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Panelists of Tackling the Opioid Epidemic: Implications for Care Delivery and GHDonline staff

In the 1990s, pain was designated as the “fifth vital sign,” and physicians were urged to reduce pain with opioids. Pharmaceutical companies were also heavily marketing opioids to physicians. Since 1999, opioid prescriptions in the United States have more than quadrupled--despite no increases in reported pain.

The drastic surge in the use of highly addictive prescription painkillers is devastating communities. In 2014, 28,000 Americans died from opioid-related overdose, and 2 million were misusing or dependent on opioids. In the midst of this opioid epidemic, health systems around the world are struggling to prevent opioid use disorder and overdose, as well as to manage the growing demand for treatment services.

Current efforts to prevent opioid-related health problems include training physicians on safe opioid prescribing and alternative pain treatments to reduce opioid exposure, educating patients on the dangers of opioid misuse, increasing the availability of naloxone, utilizing prescription drug monitoring programs to identify individuals at high risk for overdose, and introducing state prescription drug laws.

In addition, health professionals must learn how to best treat individuals struggling with opioid use disorder. Medication-assisted treatments, such as methadone, buprenorphine, and naltrexone, are highly effective for treating opioid use disorder, but there are a limited number of physicians trained to provide these services. Systems connecting patients to long-term treatment are improving; however, there is still significant stigma surrounding addiction, hindering progress. Substance use disorders must be approached as a chronic disease, not as a moral failing. The solutions to this complex epidemic will require collaboration across multiple stakeholders, including primary care providers, policymakers, and law enforcement.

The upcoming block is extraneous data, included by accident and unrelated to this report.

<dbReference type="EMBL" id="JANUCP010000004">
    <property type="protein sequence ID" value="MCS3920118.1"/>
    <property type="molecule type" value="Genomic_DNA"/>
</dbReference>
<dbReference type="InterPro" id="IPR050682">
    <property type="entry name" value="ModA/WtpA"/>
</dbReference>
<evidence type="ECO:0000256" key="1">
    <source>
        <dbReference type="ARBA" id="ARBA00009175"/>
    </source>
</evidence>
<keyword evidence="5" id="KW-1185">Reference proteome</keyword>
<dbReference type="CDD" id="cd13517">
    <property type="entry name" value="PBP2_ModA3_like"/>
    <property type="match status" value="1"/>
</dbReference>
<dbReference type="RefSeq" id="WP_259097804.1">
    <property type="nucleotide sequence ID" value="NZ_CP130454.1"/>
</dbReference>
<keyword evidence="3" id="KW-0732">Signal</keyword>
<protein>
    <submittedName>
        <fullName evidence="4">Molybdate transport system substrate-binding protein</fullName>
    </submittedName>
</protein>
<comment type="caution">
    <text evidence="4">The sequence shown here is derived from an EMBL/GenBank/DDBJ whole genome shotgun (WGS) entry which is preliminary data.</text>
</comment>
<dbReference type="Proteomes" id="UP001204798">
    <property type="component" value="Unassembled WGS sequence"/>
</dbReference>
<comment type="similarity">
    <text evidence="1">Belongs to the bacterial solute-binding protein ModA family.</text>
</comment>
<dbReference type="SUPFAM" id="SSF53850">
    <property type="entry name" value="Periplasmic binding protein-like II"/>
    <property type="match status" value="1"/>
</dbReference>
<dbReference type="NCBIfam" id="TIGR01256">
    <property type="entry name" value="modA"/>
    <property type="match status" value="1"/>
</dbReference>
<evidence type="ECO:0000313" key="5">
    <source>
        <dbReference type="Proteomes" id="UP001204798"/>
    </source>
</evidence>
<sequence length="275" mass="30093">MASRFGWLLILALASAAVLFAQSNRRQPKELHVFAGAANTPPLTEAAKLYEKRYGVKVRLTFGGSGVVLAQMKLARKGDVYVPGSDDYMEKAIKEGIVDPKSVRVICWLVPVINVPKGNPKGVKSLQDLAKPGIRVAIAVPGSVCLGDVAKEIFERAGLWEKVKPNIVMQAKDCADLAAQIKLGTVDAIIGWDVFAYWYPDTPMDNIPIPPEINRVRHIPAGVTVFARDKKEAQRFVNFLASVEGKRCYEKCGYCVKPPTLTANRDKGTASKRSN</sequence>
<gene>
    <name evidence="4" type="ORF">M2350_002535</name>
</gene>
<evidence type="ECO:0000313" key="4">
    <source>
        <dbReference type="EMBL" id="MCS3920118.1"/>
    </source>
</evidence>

During GHDonline’s week-long Expert Panel, our panelists will explore topics related to provider engagement in the prevention and treatment of opioid use disorder.

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